The status of EU expatriates in Britain and that of United Kingdom citizens living in Europe were among the priorities as negotiations began between Brexit Secretary David Davis and Michel Barnier, the European Commission’s chief negotiator, in Brussels.
Both EU negotiator Michel Barnier and his British counterpart David Davis said after the first negotiating session they were confident of quick progress but said major challenges lay ahead to meet the deadline of March 2019 for Britain to officially leave the bloc.
Anxious by immigration and loss of sovereignty, Britain voted previous year to end its four-decades-old membership of the 28-country bloc – the first state ever to do so.
N. Ireland is expected to be dealt with early on, between Oliver Robbins, UK prime minister’s Sherpa, her chief diplomatic advisor and number two in the negotiations after Davis from the UK side and European Commission’s Deputy Chief Negotiator Sabine Weyand on the EU-27 side. “We must first tackle the uncertainties caused by Brexit, first for citizens but also for the beneficiaries of European Union policies and for the impact on borders, in particular Ireland”.
“First for citizens, also for beneficiaries of European Union policies and the impact on borders, in particular Ireland”.
“There is more that unites us than divides us”, Davis said, referring to the latest reported terror attack overnight in London and the loss of lives in forest fires in Portugal.
A spokesman for the Department for Exiting the European said: “We believe that the withdrawal process can not be concluded without the future relationship also being taken into account”.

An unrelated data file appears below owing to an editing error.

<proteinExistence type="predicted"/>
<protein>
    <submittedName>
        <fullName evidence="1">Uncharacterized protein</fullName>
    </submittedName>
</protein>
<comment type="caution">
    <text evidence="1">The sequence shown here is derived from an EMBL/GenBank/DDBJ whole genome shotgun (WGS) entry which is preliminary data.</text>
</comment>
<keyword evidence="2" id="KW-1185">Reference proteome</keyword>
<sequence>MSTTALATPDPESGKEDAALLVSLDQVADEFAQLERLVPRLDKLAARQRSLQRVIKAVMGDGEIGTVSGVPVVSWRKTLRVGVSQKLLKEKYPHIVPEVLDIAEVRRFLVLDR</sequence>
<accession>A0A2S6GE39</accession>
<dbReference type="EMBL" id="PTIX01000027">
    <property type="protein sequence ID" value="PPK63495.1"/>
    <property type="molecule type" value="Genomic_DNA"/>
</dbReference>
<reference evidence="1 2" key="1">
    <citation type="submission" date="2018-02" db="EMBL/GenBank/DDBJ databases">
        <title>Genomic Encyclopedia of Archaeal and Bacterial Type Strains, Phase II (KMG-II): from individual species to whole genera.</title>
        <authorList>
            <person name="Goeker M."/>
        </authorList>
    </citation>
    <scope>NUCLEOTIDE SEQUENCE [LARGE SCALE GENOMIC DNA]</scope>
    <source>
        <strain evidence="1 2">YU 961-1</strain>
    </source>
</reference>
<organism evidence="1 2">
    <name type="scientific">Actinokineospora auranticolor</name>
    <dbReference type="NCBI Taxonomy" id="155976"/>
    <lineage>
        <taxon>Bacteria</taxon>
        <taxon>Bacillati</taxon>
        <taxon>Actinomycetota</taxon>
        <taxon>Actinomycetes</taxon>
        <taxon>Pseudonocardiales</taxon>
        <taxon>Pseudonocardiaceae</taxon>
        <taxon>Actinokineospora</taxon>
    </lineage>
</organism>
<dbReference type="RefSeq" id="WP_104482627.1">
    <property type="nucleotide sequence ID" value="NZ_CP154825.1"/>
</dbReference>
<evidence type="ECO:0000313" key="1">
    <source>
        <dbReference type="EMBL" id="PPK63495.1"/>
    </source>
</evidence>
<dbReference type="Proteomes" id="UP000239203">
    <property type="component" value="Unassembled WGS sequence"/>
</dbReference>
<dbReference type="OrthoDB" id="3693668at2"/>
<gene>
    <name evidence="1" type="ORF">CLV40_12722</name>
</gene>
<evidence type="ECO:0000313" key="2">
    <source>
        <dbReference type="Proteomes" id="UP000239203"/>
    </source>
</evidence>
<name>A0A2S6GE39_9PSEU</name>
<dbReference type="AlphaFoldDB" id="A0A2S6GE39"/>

He added that an orderly withdrawal was essential for both Britain and the EU.
The UK wants to begin working out the details of a trade agreement alongside the terms of the withdrawal process.
German Chancellor Angela Merkel says she hopes for a “good agreement” after Brexit talks in which 27 European Union countries will listen carefully to what Britain wants but also defend their own interests.
Finance minister Philip Hammond confirmed Sunday that it was still the plan to quit not only the EU but the customs union and the bloc’s single market as well.
A coalition of influential business groups echoed that sentiment on Monday, saying that the government should “put the economy first” in the Brexit talks.
“Northern Ireland is very complex and sensitive and we take it extremely seriously”, Davis said.
May’s election debacle has revived feuding over Europe among Conservatives that her predecessor David Cameron hoped to end by calling the referendum and leaves European Union leaders unclear on her plan for a “global Britain” which majority regard as pure folly.
Mr Barnier spoke at a press conference after the first day’s talks to confirm that settling priority issues would build “trust on which to negotiate a new relationship”.
But he didn’t mention the EU’s third objective – for Britain to settle a bill of tens of billions of euros.